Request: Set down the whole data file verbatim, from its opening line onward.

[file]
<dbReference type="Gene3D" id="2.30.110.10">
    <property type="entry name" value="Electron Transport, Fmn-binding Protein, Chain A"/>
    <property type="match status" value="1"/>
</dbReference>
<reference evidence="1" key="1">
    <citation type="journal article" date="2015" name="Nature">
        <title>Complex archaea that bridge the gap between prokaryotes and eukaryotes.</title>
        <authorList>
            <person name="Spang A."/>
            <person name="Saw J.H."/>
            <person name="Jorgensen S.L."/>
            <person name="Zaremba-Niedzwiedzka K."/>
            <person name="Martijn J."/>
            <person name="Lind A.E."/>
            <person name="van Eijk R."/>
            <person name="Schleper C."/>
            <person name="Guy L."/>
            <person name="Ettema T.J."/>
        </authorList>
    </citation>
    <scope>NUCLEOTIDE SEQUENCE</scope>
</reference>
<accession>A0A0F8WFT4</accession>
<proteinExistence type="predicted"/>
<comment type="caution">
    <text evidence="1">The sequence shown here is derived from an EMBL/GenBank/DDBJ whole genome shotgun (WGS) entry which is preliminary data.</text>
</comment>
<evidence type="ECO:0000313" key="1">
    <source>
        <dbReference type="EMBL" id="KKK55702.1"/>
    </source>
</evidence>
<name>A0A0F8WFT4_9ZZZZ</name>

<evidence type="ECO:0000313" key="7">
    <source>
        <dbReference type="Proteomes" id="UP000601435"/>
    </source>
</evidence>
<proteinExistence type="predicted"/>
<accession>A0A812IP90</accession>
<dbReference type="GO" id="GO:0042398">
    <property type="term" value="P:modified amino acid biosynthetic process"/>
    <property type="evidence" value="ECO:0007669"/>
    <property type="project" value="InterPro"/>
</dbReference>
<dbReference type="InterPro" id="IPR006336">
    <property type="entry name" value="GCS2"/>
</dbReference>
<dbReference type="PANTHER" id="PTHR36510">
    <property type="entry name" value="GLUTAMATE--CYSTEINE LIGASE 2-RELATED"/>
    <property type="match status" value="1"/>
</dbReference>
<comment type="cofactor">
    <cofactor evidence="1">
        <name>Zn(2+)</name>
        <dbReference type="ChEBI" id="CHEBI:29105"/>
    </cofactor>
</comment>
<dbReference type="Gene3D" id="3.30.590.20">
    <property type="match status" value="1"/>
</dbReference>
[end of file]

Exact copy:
<dbReference type="Gene3D" id="2.30.110.10">
    <property type="entry name" value="Electron Transport, Fmn-binding Protein, Chain A"/>
    <property type="match status" value="1"/>
</dbReference>
<reference evidence="1" key="1">
    <citation type="journal article" date="2015" name="Nature">
        <title>Complex archaea that bridge the gap between prokaryotes and eukaryotes.</title>
        <authorList>
            <person name="Spang A."/>
            <person name="Saw J.H."/>
            <person name="Jorgensen S.L."/>
            <person name="Zaremba-Niedzwiedzka K."/>
            <person name="Martijn J."/>
            <person name="Lind A.E."/>
            <person name="van Eijk R."/>
            <person name="Schleper C."/>
            <person name="Guy L."/>
            <person name="Ettema T.J."/>
        </authorList>
    </citation>
    <scope>NUCLEOTIDE SEQUENCE</scope>
</reference>
<accession>A0A0F8WFT4</accession>
<proteinExistence type="predicted"/>
<comment type="caution">
    <text evidence="1">The sequence shown here is derived from an EMBL/GenBank/DDBJ whole genome shotgun (WGS) entry which is preliminary data.</text>
</comment>
<evidence type="ECO:0000313" key="1">
    <source>
        <dbReference type="EMBL" id="KKK55702.1"/>
    </source>
</evidence>
<name>A0A0F8WFT4_9ZZZZ</name>

<evidence type="ECO:0000313" key="7">
    <source>
        <dbReference type="Proteomes" id="UP000601435"/>
    </source>
</evidence>
<proteinExistence type="predicted"/>
<accession>A0A812IP90</accession>
<dbReference type="GO" id="GO:0042398">
    <property type="term" value="P:modified amino acid biosynthetic process"/>
    <property type="evidence" value="ECO:0007669"/>
    <property type="project" value="InterPro"/>
</dbReference>
<dbReference type="InterPro" id="IPR006336">
    <property type="entry name" value="GCS2"/>
</dbReference>
<dbReference type="PANTHER" id="PTHR36510">
    <property type="entry name" value="GLUTAMATE--CYSTEINE LIGASE 2-RELATED"/>
    <property type="match status" value="1"/>
</dbReference>
<comment type="cofactor">
    <cofactor evidence="1">
        <name>Zn(2+)</name>
        <dbReference type="ChEBI" id="CHEBI:29105"/>
    </cofactor>
</comment>
<dbReference type="Gene3D" id="3.30.590.20">
    <property type="match status" value="1"/>
</dbReference>